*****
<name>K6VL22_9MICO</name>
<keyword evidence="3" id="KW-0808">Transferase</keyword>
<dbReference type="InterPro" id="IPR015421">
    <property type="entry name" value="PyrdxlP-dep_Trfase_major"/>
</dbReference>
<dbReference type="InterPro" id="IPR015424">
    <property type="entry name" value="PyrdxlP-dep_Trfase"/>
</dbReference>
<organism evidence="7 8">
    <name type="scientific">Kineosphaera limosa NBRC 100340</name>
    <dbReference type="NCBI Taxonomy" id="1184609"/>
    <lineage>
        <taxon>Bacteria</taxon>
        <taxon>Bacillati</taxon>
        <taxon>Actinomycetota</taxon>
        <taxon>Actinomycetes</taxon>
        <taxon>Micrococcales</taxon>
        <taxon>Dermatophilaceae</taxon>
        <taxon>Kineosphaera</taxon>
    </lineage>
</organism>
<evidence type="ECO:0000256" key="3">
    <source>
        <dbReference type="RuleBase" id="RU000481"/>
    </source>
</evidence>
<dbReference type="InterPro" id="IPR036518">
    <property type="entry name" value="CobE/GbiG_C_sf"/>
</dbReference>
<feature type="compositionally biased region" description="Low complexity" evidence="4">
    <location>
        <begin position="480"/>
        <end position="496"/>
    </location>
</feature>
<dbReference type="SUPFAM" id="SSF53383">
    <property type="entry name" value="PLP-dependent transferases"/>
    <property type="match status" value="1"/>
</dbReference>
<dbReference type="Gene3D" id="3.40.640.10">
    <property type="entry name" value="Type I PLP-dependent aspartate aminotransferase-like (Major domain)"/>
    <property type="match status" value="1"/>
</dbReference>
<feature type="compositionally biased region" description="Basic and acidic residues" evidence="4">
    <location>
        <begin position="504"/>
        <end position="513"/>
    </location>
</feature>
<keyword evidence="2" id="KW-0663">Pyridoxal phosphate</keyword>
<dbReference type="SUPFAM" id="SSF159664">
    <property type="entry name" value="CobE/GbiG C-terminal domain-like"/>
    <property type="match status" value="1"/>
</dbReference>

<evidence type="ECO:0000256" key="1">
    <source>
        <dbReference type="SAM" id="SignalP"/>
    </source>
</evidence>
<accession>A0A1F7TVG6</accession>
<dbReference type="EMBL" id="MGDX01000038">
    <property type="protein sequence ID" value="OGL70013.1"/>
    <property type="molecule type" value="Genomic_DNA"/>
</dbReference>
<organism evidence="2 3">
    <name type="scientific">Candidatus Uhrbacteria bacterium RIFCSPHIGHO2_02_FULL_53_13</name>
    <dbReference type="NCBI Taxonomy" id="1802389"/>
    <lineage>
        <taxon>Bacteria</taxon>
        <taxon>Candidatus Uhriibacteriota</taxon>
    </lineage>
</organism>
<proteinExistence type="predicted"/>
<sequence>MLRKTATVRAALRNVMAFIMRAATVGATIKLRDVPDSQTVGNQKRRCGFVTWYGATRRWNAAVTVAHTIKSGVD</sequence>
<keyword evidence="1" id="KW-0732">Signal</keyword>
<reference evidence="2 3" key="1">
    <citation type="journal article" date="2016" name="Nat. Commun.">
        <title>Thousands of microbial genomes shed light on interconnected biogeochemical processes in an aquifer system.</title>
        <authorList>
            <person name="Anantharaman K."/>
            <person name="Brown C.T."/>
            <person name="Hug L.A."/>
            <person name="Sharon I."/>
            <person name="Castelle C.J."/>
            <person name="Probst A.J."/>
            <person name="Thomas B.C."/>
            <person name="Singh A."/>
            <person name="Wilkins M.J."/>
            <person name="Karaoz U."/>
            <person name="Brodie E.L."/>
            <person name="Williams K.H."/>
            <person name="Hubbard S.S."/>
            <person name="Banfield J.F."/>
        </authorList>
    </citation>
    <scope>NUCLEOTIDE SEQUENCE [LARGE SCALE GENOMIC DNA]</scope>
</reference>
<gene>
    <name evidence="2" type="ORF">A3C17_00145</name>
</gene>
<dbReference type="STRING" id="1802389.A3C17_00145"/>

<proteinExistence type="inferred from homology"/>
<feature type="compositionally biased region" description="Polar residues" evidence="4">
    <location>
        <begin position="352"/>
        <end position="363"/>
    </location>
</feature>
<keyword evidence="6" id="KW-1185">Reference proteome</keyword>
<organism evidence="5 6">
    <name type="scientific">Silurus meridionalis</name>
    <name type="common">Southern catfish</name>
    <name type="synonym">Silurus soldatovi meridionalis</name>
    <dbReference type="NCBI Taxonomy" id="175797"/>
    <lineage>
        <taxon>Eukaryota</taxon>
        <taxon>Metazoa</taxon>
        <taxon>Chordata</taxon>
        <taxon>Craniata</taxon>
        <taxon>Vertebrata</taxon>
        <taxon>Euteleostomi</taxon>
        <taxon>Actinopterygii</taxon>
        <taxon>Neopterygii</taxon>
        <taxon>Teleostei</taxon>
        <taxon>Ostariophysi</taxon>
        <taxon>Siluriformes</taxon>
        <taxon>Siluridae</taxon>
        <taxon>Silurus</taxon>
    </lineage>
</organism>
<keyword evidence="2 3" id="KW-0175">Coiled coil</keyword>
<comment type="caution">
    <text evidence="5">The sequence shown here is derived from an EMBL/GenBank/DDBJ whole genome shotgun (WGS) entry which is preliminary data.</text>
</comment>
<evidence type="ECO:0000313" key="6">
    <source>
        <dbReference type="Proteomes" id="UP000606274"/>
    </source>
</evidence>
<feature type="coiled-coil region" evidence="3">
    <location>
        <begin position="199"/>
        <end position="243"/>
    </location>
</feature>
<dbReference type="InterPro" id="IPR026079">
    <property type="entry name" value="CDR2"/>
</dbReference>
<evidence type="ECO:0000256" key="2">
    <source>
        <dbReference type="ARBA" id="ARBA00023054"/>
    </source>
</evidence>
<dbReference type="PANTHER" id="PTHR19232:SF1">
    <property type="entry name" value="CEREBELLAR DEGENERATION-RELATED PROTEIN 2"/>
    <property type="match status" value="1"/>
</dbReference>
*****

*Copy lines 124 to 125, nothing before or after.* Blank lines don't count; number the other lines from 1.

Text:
        <taxon>Teleostei</taxon>
        <taxon>Ostariophysi</taxon>